These colorful taxis are the delight of any tourist who strolls through Havana. They are usually used more as a tourist car, where the driver will show you different points of the city, rather than as a means of transportation. Its price is not cheap so we did not use it although we had enough photographing them.
We only saw this fun means of transportation in Havana. Being something only used by tourists prices are usually higher. We do not use it.
We had to use them twice. The first time in Havana, where after leaving the show it started raining and the second time in order to go to the hospital in Trinidad when I wasn’t able to stand up. Personally, I do not like too much that someone has to take me to the sites with their physical effort. If I can choose I prefer to ride a bicycle as we did many days during the trip; however, on these two occasions , bike taxis were very useful.
In the monetary and currency issue, Cuba is a very particular country where we are going to find two different types of currency. This must be taken into account when planning a trip to Cuba.
CUBAN PESO (CUP)
The national currency used mostly by locals The value is extremely low (1€ = 28.7 CUP). With this currency, you will be able to pay goods and services used mostly by local people; like the bus, coffee, local restaurants, etc. We hardly use it, since most of the things we paid were priced in the other currency. They can be obtained in the official exchange houses (CADECA) that you will find in all the big cities. Although, first you will have to change to CUC and from there, you will be able to change to CUP.
CONVERTIBLE CUBAN PESO (CUC)
The currency mostly used by tourists. It will be the currency you mainly use and with which you will pay the vast majority of things. The exchange rate is in parity with dollar (1€ = 1.12 CUC). Beware of changing at the airport office, since the exchange rate they apply is much more expensive than other exchange offices.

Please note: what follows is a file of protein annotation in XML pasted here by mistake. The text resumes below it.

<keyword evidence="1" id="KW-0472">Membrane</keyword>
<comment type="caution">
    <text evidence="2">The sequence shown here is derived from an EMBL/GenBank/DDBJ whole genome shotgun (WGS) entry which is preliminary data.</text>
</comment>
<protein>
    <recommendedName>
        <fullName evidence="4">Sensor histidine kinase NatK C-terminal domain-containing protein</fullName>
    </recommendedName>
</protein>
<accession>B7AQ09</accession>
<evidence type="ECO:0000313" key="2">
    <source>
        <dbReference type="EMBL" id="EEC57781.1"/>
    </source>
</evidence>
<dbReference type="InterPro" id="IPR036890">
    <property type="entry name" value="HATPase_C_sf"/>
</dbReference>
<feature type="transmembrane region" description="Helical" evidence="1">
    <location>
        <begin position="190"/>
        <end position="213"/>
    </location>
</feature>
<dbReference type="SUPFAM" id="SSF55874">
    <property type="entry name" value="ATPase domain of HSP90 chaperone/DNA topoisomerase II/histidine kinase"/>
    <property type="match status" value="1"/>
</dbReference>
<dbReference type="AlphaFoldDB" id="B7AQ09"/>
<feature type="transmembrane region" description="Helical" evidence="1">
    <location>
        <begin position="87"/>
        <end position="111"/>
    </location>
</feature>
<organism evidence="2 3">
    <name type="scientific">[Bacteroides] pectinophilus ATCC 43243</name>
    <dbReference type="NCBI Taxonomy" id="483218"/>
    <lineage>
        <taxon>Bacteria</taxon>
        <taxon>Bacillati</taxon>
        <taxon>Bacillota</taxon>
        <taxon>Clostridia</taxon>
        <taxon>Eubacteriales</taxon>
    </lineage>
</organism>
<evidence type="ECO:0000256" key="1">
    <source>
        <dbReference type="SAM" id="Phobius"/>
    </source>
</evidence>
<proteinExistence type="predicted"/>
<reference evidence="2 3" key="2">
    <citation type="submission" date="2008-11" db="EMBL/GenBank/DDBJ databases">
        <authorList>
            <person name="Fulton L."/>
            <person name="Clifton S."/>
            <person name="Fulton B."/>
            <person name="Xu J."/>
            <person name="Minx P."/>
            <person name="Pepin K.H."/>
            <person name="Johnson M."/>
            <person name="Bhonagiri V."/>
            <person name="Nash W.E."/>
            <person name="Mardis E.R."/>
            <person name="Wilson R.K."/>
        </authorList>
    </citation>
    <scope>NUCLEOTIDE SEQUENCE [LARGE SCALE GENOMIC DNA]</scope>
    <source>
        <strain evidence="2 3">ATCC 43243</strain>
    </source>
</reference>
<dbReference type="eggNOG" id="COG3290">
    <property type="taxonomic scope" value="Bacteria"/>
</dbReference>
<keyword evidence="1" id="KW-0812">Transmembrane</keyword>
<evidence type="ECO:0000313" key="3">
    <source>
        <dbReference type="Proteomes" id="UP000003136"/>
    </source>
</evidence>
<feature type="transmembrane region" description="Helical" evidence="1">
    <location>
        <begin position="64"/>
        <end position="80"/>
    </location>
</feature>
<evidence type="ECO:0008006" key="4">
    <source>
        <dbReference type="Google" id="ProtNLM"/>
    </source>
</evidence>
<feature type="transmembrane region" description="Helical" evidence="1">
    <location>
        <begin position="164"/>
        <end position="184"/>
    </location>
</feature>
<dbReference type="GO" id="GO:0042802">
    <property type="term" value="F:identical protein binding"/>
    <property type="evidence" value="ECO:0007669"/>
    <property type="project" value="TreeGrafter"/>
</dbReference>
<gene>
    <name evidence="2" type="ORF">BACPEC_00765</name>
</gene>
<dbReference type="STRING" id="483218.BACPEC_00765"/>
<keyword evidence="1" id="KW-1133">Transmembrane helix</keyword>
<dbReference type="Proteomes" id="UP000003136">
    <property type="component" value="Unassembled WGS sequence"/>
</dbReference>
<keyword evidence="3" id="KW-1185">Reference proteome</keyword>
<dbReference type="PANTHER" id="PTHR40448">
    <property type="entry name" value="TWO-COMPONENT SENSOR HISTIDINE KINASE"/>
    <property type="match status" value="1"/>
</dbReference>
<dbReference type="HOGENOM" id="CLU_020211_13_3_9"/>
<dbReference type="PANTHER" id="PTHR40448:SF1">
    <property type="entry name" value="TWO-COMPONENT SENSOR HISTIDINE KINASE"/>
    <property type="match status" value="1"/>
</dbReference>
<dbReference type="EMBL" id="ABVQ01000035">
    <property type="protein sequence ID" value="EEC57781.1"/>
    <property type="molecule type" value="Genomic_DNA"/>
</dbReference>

DIFFERENCING THE CURRENCIES
Pay great attention to difference both types of currency, especially bills. The easiest way is through images. While in CUP appear the faces of historical figures of Cuba in CUC (the currency that has more value) appear monuments built in honor of these characters.
We carried the separate coins and bills in two different pockets so we didn’t get confused. We also reviewed the changes very well so as not to be easily deceived. Luckily we did not suffer the well-known scam of change in CUP. In which the tourist pays in CUC and they return the change in CUP.
Another tip we want to give is to do the change only in the state’s official CADECA. It is also known the cheat where several Cubans invite you to go to a CADECA where they have a more favorable exchange rate, and simulating an “official CADECA” give you bills or fake or Cuban pesos instead of convertibles pesos.
Connecting to the Internet in Cuba is a luxury that we totally disregard. Our recommendation is that you take every second in Cuba to soak the island and disconnect with all exterior life. Possibly in a few years, Cuba will stop being that special place where children still play outside the net.
If I still have not convinced you to leave the hyper-connection behind the border here I indicate how to use the INTERNET.